Review

Journal of Comparative Physiology A

, Volume 199, Issue 11, pp 1037-1052

Insect–machine hybrid system for understanding and evaluating sensory-motor control by sex pheromone in Bombyx mori

  • Ryohei KanzakiAffiliated withResearch Center for Advanced Science and Technology, The University of Tokyo Email author 
  • , Ryo MinegishiAffiliated withResearch Center for Advanced Science and Technology, The University of TokyoDepartment of Mechanical and Control Engineering, Tokyo Institute of Technology
  • , Shigehiro NamikiAffiliated withResearch Center for Advanced Science and Technology, The University of TokyoHHMI Janelia Farm Research Campus
  • , Noriyasu AndoAffiliated withResearch Center for Advanced Science and Technology, The University of Tokyo

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Abstract

To elucidate the dynamic information processing in a brain underlying adaptive behavior, it is necessary to understand the behavior and corresponding neural activities. This requires animals which have clear relationships between behavior and corresponding neural activities. Insects are precisely such animals and one of the adaptive behaviors of insects is high-accuracy odor source orientation. The most direct way to know the relationships between neural activity and behavior is by recording neural activities in a brain from freely behaving insects. There is also a method to give stimuli mimicking the natural environment to tethered insects allowing insects to walk or fly at the same position. In addition to these methods an ‘insect–machine hybrid system’ is proposed, which is another experimental system meeting the conditions necessary for approaching the dynamic processing in the brain of insects for generating adaptive behavior. This insect–machine hybrid system is an experimental system which has a mobile robot as its body. The robot is controlled by the insect through its behavior or the neural activities recorded from the brain. As we can arbitrarily control the motor output of the robot, we can intervene at the relationship between the insect and the environmental conditions.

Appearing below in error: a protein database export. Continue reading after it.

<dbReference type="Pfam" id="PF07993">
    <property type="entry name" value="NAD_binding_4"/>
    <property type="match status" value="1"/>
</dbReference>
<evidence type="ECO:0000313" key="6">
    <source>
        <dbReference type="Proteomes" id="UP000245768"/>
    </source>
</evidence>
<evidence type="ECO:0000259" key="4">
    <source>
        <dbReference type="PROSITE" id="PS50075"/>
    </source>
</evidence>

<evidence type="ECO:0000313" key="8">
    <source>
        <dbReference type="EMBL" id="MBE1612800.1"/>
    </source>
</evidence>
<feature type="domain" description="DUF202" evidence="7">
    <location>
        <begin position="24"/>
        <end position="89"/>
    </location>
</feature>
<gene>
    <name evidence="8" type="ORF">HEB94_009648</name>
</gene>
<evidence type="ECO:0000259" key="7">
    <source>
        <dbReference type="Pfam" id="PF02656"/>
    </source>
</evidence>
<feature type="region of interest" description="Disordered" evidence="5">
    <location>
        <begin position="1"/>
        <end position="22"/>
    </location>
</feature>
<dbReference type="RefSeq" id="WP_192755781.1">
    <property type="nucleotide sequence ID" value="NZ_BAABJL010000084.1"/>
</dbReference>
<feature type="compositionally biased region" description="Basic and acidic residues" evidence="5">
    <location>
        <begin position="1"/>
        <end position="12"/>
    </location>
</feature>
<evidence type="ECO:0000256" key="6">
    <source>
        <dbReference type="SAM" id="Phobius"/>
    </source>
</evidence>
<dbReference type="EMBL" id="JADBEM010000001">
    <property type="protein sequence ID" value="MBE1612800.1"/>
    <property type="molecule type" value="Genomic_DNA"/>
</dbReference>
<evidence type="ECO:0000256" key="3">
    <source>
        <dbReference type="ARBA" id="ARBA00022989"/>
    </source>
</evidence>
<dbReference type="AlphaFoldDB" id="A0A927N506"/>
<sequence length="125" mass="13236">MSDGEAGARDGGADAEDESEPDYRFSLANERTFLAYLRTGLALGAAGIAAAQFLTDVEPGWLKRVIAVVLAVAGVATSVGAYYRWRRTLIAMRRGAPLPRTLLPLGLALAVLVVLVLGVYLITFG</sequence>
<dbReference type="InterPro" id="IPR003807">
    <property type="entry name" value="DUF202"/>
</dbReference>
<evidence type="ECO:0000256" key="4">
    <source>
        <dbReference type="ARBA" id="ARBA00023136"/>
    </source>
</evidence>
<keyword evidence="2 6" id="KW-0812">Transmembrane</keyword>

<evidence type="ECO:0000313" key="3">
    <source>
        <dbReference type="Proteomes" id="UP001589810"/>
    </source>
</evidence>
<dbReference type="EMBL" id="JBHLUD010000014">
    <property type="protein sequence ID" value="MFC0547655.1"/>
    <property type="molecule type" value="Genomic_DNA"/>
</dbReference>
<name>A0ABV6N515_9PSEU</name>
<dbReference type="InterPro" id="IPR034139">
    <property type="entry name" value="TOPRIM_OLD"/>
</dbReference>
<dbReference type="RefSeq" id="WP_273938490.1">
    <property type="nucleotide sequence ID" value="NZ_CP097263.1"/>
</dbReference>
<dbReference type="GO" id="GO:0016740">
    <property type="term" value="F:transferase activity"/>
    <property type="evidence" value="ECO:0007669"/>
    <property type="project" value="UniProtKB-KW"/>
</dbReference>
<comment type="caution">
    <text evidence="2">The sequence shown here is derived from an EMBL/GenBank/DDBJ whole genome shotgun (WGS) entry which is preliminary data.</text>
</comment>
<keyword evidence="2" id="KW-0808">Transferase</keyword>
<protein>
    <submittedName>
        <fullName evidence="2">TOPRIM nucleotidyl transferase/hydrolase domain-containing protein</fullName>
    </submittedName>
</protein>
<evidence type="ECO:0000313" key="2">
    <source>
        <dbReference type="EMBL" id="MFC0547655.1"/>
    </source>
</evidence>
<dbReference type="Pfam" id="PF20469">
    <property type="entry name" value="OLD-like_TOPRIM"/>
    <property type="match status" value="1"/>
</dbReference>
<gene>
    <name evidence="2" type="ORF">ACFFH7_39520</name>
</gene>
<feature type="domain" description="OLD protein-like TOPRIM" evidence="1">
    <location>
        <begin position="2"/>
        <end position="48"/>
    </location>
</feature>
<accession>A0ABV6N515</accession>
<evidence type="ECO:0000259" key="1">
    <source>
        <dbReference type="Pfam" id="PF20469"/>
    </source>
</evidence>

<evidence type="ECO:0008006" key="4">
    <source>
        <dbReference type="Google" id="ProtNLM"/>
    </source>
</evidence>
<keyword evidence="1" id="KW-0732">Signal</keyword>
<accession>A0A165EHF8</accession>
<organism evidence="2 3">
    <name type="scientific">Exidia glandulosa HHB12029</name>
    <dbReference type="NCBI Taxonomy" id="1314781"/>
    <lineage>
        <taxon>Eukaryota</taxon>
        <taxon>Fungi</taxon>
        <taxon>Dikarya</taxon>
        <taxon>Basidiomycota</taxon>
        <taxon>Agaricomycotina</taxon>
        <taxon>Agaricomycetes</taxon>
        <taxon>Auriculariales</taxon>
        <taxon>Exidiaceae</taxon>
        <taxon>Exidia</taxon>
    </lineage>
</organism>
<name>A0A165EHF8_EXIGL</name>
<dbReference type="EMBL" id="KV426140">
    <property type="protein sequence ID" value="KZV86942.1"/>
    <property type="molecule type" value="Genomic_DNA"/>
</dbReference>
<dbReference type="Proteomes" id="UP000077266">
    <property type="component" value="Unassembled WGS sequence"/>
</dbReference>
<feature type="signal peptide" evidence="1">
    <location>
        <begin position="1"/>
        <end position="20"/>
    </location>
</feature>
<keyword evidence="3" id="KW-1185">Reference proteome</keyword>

Keywords

Brain Adaptive behavior Moths Pheromones Orientation